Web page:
Yahoo Mail fail: New update claims 97 percent of affected users have email access again

yahoo mail fail new update claims significant progress made redesign 2

Update 4:19 p.m. PT : Yahoo added the following to their official Yahoo Mail status page at 3:30 p.m. PT.

“We are continuing to deliver queued messages and work on resolving all other outstanding issues.  We’ll provide updates here when we have more to share.”

A fresh update from Yahoo about their Mail failing indicates that substantial progress has been made to fully restore service. However, they still have a ways to go before the problems are fully behind them.

Here’s Yahoo’s latest update on the status of Yahoo Mail, in full. This was posted at noon today, PST on their official Yahoo Mail status page.

“Here’s our latest update: We can confirm that 97 percent of affected users have access to their Mail accounts on web, POP and the Yahoo Mail iOS, Android and Windows 8 apps. For these users, we have delivered 80 percent of their queued messages that were sent from 10:27 PM PT on 12/9 until now.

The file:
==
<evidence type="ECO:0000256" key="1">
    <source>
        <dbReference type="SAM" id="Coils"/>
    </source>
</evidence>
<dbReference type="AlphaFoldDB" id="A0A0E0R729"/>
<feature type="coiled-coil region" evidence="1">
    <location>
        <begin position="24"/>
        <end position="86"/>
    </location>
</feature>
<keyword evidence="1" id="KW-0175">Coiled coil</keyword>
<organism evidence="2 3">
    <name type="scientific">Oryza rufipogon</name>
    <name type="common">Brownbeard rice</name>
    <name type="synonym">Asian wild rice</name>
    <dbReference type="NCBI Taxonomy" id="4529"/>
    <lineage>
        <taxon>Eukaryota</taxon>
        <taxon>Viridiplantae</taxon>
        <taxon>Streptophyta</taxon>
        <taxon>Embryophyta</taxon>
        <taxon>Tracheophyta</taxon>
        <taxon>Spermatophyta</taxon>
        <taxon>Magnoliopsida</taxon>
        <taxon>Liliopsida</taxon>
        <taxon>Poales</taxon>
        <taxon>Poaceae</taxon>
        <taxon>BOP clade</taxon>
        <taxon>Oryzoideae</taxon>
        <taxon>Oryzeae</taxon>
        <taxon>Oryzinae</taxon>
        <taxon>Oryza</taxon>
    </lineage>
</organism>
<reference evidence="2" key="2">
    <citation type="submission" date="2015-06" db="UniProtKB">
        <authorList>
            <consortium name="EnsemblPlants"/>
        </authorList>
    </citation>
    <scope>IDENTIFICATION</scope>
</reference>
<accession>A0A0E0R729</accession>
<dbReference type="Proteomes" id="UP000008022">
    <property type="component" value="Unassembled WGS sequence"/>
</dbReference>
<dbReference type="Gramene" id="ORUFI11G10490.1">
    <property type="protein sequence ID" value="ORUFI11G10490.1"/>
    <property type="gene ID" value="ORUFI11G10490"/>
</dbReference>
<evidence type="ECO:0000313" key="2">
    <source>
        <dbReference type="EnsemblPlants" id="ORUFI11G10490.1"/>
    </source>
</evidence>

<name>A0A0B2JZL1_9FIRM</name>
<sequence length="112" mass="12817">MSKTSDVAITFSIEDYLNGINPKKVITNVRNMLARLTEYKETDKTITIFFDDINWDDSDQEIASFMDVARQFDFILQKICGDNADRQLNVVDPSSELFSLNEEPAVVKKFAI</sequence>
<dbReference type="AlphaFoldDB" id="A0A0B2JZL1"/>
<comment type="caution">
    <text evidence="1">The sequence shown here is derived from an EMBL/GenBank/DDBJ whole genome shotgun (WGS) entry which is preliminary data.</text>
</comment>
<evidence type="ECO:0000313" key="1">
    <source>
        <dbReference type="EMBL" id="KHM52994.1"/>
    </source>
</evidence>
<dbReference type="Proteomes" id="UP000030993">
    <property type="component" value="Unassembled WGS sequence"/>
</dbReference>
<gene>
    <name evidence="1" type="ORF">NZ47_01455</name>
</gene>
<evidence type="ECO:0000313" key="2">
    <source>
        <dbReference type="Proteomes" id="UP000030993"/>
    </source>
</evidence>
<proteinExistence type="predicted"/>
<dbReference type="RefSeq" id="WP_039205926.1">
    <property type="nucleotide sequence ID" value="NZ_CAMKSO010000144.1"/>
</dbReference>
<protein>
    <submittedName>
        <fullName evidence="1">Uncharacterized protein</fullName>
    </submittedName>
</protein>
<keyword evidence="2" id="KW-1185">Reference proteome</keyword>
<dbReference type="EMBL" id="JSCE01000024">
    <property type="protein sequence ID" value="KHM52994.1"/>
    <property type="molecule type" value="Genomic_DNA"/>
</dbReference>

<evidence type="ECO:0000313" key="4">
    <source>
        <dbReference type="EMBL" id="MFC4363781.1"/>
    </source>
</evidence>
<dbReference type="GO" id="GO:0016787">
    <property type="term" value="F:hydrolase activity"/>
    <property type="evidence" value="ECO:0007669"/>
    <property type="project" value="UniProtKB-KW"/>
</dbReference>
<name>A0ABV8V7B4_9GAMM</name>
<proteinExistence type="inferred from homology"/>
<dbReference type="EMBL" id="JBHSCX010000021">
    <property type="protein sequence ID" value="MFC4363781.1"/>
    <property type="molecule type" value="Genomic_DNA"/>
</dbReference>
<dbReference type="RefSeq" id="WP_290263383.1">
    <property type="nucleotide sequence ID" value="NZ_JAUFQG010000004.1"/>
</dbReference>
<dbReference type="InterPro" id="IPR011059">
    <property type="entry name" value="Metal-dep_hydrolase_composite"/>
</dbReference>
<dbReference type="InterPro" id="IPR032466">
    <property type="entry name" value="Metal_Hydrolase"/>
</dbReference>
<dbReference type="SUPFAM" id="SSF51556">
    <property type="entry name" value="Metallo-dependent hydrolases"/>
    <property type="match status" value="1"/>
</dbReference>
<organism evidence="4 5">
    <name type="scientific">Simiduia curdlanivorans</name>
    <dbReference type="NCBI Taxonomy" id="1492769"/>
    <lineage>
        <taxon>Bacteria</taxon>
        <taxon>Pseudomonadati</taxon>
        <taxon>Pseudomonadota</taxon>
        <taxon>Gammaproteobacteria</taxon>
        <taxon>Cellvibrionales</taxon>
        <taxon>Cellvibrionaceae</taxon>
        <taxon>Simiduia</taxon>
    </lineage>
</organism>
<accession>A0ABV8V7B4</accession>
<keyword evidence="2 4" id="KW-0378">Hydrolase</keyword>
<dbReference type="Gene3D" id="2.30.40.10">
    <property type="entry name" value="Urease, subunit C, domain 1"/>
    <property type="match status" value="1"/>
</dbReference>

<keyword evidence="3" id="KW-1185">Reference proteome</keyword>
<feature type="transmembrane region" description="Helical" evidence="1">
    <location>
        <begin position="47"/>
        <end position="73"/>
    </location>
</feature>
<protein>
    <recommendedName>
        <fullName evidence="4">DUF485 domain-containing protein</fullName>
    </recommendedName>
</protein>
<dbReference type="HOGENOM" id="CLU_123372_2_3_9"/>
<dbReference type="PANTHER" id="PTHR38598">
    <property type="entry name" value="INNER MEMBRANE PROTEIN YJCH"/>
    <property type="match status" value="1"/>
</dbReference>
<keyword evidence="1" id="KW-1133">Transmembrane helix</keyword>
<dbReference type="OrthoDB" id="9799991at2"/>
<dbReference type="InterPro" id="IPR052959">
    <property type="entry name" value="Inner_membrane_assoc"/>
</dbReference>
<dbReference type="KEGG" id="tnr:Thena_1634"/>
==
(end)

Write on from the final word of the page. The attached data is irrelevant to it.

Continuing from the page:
“We’re aware that some users are still having trouble accessing their accounts. We’re working tirelessly to restore access to their accounts. 
“We would like to clarify that for users impacted by this outage, their Yahoo Mail was working normally from 11/25-12/9. We’re still working on restoring messages that were delivered during this time. 
“We’re slowly ramping up IMAP access to ensure stability and maintain current users’ access.”

Though numbers like 97 percent and 80 percent sound pretty good at first glance, think about the number 20 percent of all attempted messages between 10:27 PST on December 9 until now must be, considering Yahoo Mail has around 100 million daily users. Simply put, that’s a lot of messages. 

Even when Yahoo finally restores service fully, and gets caught up on all the messages Yahoo Mail users have attempted to send within the tainted timeframe, there’s little doubt that many will be steamed with the Web giant, and perhaps flock to competing services like Gmail and Outlook. 

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